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Berry Blast

By CATHY BREITENBUCHER

June 2013

Itís fresh berry season ó time for raspberries in your morning smoothie, a handful of blueberries or blackberries with lunch, and chin-dripping strawberries as an afternoon snack.

Eat up, because berries are packed with vitamins and fiber for cardiovascular health and reduced risk of diabetes. Their antioxidants gobble up free radicals ó damaged cells that can lead to a host of chronic diseases including cancer and Parkinsonís disease, according to WebMD.

Need more convincing? Several university studies now say eating wild blueberries may improve eye health and brain function, and even slow cognitive decline and improve memory in the elderly.

"Berries are definitely an all-star in the fruit category, and blueberries are grand slam all-stars," says Tammy Gallow, preventative cardiology dietitian for ProHealth Care.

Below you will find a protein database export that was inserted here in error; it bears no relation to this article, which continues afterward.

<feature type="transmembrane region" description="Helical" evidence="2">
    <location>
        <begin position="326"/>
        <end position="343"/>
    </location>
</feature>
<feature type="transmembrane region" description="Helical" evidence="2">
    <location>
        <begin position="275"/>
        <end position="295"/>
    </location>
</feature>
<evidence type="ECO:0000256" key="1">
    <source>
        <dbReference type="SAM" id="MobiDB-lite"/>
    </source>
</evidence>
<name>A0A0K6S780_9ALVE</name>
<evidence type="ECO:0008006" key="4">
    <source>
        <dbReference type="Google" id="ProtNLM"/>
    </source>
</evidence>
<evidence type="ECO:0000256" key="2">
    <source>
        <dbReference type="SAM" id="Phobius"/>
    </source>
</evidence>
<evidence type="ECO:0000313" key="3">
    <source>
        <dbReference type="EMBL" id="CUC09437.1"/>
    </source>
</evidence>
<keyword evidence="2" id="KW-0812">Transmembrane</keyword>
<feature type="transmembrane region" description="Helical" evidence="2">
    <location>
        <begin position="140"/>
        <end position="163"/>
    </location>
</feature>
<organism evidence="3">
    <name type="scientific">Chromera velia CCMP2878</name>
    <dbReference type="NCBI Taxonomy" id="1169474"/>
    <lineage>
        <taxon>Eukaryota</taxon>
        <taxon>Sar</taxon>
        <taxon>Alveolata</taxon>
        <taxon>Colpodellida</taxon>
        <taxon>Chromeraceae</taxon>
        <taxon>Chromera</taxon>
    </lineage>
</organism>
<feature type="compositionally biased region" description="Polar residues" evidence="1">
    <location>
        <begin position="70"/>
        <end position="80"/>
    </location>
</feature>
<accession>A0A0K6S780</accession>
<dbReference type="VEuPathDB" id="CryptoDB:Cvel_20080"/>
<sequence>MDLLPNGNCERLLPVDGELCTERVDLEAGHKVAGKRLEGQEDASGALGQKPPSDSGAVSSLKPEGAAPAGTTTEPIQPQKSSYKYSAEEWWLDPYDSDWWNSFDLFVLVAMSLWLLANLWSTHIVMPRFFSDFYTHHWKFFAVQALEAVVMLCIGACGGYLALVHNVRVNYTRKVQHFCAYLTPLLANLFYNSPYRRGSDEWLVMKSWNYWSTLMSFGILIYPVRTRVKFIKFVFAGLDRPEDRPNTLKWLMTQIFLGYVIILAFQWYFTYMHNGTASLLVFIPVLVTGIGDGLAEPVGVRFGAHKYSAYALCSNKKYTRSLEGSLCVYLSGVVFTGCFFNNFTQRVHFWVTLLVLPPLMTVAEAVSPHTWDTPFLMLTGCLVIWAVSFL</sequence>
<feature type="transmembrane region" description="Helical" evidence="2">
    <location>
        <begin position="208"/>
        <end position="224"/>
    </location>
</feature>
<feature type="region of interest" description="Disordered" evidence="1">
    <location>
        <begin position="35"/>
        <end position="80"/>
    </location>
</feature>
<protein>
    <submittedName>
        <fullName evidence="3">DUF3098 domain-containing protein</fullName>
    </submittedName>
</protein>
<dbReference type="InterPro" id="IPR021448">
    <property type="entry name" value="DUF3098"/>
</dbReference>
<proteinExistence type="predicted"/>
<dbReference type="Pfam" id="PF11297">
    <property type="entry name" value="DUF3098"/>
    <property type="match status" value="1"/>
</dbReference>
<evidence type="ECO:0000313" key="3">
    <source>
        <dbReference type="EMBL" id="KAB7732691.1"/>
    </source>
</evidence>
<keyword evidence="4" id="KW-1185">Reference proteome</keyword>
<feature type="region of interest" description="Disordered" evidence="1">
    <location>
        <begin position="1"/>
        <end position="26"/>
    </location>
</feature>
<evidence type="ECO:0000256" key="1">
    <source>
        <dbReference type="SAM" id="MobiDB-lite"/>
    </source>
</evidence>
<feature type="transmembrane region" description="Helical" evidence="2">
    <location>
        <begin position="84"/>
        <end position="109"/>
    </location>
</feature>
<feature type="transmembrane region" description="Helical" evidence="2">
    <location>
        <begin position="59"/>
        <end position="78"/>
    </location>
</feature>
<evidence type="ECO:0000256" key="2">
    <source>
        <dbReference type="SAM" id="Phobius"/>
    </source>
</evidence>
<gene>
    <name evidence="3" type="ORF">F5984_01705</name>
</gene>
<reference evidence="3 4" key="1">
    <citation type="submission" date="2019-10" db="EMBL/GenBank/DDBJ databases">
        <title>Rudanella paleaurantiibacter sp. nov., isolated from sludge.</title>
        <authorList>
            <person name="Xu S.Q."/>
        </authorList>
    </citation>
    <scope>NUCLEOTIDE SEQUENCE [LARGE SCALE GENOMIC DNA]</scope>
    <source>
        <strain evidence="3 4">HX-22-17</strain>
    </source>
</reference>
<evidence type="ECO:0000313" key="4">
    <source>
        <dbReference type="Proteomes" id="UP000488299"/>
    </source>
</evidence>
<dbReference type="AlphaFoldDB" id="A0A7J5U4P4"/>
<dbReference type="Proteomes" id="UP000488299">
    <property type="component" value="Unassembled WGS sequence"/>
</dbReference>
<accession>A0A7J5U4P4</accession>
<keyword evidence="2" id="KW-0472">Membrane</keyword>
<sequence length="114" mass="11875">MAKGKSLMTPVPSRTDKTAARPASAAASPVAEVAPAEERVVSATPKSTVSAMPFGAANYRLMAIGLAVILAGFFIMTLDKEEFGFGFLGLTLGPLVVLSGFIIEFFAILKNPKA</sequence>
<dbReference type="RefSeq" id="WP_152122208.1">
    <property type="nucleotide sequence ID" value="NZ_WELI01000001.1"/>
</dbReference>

Dark berries are part of an overall plan for healthy eating for athletes and couch potatoes alike, Gallow says. "If we are eating real (nonprocessed) foods, mainly plants, and getting our proper serving, we are going to get the gazillions of antioxidants that are present," she adds.

Come winter, frozen berries may be more convenient and economical than fresh, and thatís just fine, Gallow notes. Do be aware that frozen berriesí antioxidant power fades after about six months. One hint: "If the berries are clumping together in the bag, they probably have been thawed and refrozen in transit," Gallow warns.





 

This story ran in the June 2013 issue of: